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Posted on Sun, Nov 27, 2011 : 5:59 a.m.

8 things to remember as the Stadium bridges project starts on Monday

By Ryan J. Stanton

The $22.8 million project to demolish and reconstruct the 83-year-old Stadium bridge spans in Ann Arbor starts on Monday — along with related road closures and traffic detours that in some cases will last a full year.

But no pain, no gain, right?

City officials say when the project is done, city residents can expect a project similar in quality and with features similar to the Broadway bridges reconstructed in 2003 and 2004. That includes more than just improvements for cars, but also for pedestrians and bicyclists.

Here's a quick recap of what anyone who lives in or travels to Ann Arbor needs to know:

1. The main work on the Stadium bridges project involves removal and replacement of the existing spans over State Street and the nearby Ann Arbor Railroad tracks, staircase construction at State Street, pedestrian tunnel extensions, installation of retaining walls, replacement of storm sewer and water main, and enhancements to Rose White Park.

2. State Street will be closed to traffic starting Monday through Dec. 13 in the vicinity of the project. That's when crews will demolish the bridge spans and install storm and sanitary sewers. Check out for detour maps and other project info.

3. East Stadium Boulevard will be closed from Monday through most of 2012. The project schedule says Stadium will reopen to traffic Nov. 14, 2012, but city officials have said it might not be until December 2012. Either way, that means a major east-west thoroughfare will be out of service for about a year, including through the University of Michigan football and basketball seasons next year. The bridges are located less than a quarter mile from U-M's 101,701-seat football stadium and the 15,000-seat Crisler Arena.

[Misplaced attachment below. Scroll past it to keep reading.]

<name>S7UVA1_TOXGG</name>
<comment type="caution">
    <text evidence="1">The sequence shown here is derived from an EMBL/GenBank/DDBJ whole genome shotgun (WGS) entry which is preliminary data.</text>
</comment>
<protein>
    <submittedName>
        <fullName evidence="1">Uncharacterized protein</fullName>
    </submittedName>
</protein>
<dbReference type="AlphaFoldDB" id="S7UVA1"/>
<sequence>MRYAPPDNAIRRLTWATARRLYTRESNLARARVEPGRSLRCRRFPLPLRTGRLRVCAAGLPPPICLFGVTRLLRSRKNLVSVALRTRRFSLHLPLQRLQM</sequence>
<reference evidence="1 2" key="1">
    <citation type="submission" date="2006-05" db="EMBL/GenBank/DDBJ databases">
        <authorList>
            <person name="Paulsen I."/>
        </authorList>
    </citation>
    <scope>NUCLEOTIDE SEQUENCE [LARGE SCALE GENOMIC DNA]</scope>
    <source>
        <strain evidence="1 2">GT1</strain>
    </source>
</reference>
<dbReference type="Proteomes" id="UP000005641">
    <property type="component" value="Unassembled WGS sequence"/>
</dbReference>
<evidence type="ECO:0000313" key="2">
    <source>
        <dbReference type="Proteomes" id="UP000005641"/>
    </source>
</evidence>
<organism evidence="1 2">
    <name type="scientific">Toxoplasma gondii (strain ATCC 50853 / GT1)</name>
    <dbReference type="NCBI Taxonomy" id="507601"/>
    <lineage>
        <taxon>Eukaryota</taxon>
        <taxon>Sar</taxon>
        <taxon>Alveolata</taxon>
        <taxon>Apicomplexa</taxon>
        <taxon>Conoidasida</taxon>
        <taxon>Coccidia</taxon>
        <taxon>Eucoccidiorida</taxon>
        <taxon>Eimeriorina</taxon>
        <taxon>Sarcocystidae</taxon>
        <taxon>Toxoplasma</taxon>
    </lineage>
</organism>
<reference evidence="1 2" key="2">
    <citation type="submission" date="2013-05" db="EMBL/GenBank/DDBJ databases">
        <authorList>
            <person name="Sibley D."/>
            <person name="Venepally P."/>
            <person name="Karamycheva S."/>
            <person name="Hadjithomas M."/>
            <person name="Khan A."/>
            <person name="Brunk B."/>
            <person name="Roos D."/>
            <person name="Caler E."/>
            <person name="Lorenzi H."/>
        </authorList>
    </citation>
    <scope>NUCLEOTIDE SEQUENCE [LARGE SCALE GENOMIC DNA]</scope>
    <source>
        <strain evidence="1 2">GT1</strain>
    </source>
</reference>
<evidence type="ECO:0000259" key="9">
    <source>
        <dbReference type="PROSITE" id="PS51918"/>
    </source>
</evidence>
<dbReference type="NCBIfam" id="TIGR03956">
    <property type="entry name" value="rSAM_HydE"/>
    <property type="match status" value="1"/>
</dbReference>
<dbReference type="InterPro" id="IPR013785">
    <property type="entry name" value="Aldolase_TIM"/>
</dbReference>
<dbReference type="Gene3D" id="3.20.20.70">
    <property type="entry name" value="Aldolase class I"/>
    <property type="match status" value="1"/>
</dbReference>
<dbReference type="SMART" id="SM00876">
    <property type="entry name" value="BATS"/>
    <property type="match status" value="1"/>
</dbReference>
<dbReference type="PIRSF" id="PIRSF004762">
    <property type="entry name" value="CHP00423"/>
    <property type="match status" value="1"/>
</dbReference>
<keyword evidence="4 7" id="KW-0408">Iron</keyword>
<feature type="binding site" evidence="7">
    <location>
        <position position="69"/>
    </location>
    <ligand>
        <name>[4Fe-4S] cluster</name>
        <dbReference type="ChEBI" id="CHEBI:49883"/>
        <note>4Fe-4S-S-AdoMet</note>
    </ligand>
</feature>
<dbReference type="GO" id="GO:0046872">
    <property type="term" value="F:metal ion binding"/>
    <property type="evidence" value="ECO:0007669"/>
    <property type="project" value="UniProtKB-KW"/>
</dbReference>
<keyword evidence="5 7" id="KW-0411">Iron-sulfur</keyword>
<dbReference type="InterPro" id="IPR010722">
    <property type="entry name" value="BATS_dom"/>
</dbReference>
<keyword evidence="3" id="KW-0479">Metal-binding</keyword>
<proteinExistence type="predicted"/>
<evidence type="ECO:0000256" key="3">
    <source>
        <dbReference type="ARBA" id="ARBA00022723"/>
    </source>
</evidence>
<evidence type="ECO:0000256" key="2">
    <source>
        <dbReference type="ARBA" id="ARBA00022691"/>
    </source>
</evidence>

Ann Arbor Mayor John Hieftje stands by as U.S. Rep. John Dingell speaks last week at a press conference at the site of the Stadium bridges.

Ryan J. Stanton |

4. With detours in effect, expect some trips to take a little longer and expect more traffic than usual on South Industrial Highway, Eisenhower Parkway, Main Street, Packard Street, and other streets like Hoover, Granger and Park Place that will be used as alternate routes. Again, for official detour maps, go to the project website.

5. Stadium will be reconstructed from Kipke Drive to South Industrial, and State Street will be reconstructed from Henry Street to Rose Avenue. Northbound traffic on State Street will be detoured from April 30 through July 11, 2012, while southbound traffic will be maintained.

6. Upgrades at Rose White Park, as well as landscaping and site restoration, are expected to happen partway through 2012.

7. The project includes improved sight distances, the addition of on-street bike lanes, sidewalks on both sides of the road, improved street lighting, greater vertical and horizontal clearances for both bridge spans, construction of a sidewalk on the west side of State Street and improved pedestrian access to Stadium via new staircases at State.